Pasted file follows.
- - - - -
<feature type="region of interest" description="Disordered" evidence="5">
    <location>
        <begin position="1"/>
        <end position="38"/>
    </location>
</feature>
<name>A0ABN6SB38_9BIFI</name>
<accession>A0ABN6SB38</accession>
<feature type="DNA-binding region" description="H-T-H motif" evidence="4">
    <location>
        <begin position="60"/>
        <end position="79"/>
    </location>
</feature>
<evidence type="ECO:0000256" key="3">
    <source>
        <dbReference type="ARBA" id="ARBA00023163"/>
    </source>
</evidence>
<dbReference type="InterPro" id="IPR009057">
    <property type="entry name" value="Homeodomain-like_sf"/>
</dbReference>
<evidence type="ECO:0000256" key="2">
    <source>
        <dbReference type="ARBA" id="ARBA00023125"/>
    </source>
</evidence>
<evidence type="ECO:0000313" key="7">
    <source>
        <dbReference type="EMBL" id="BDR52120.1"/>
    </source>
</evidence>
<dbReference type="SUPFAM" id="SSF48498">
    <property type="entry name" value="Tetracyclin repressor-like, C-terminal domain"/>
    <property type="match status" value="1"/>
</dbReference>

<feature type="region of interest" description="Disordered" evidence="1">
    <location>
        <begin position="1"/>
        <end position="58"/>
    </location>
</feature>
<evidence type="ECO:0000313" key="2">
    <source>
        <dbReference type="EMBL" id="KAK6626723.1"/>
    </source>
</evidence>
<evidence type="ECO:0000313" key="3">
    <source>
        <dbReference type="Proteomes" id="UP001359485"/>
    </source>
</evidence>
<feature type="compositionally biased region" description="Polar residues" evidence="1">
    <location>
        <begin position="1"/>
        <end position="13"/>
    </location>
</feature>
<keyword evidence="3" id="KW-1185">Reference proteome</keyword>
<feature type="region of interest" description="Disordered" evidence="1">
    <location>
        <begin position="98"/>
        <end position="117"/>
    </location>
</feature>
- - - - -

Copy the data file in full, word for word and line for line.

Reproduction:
<feature type="region of interest" description="Disordered" evidence="5">
    <location>
        <begin position="1"/>
        <end position="38"/>
    </location>
</feature>
<name>A0ABN6SB38_9BIFI</name>
<accession>A0ABN6SB38</accession>
<feature type="DNA-binding region" description="H-T-H motif" evidence="4">
    <location>
        <begin position="60"/>
        <end position="79"/>
    </location>
</feature>
<evidence type="ECO:0000256" key="3">
    <source>
        <dbReference type="ARBA" id="ARBA00023163"/>
    </source>
</evidence>
<dbReference type="InterPro" id="IPR009057">
    <property type="entry name" value="Homeodomain-like_sf"/>
</dbReference>
<evidence type="ECO:0000256" key="2">
    <source>
        <dbReference type="ARBA" id="ARBA00023125"/>
    </source>
</evidence>
<evidence type="ECO:0000313" key="7">
    <source>
        <dbReference type="EMBL" id="BDR52120.1"/>
    </source>
</evidence>
<dbReference type="SUPFAM" id="SSF48498">
    <property type="entry name" value="Tetracyclin repressor-like, C-terminal domain"/>
    <property type="match status" value="1"/>
</dbReference>

<feature type="region of interest" description="Disordered" evidence="1">
    <location>
        <begin position="1"/>
        <end position="58"/>
    </location>
</feature>
<evidence type="ECO:0000313" key="2">
    <source>
        <dbReference type="EMBL" id="KAK6626723.1"/>
    </source>
</evidence>
<evidence type="ECO:0000313" key="3">
    <source>
        <dbReference type="Proteomes" id="UP001359485"/>
    </source>
</evidence>
<feature type="compositionally biased region" description="Polar residues" evidence="1">
    <location>
        <begin position="1"/>
        <end position="13"/>
    </location>
</feature>
<keyword evidence="3" id="KW-1185">Reference proteome</keyword>
<feature type="region of interest" description="Disordered" evidence="1">
    <location>
        <begin position="98"/>
        <end position="117"/>
    </location>
</feature>